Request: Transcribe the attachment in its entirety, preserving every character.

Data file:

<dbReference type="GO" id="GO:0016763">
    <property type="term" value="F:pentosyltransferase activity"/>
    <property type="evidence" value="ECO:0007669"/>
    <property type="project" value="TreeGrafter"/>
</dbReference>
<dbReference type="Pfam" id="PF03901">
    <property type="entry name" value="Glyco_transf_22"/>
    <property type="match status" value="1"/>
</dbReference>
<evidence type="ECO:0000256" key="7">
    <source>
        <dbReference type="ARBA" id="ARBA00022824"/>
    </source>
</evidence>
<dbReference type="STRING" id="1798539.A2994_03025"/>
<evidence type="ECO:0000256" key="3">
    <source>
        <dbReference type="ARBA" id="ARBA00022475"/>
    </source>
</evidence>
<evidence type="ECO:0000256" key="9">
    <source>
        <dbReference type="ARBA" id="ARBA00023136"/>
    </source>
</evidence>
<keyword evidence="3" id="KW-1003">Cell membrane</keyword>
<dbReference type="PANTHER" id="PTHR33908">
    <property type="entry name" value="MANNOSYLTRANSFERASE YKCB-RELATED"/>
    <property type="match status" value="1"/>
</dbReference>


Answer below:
<dbReference type="GO" id="GO:0016763">
    <property type="term" value="F:pentosyltransferase activity"/>
    <property type="evidence" value="ECO:0007669"/>
    <property type="project" value="TreeGrafter"/>
</dbReference>
<dbReference type="Pfam" id="PF03901">
    <property type="entry name" value="Glyco_transf_22"/>
    <property type="match status" value="1"/>
</dbReference>
<evidence type="ECO:0000256" key="7">
    <source>
        <dbReference type="ARBA" id="ARBA00022824"/>
    </source>
</evidence>
<dbReference type="STRING" id="1798539.A2994_03025"/>
<evidence type="ECO:0000256" key="3">
    <source>
        <dbReference type="ARBA" id="ARBA00022475"/>
    </source>
</evidence>
<evidence type="ECO:0000256" key="9">
    <source>
        <dbReference type="ARBA" id="ARBA00023136"/>
    </source>
</evidence>
<keyword evidence="3" id="KW-1003">Cell membrane</keyword>
<dbReference type="PANTHER" id="PTHR33908">
    <property type="entry name" value="MANNOSYLTRANSFERASE YKCB-RELATED"/>
    <property type="match status" value="1"/>
</dbReference>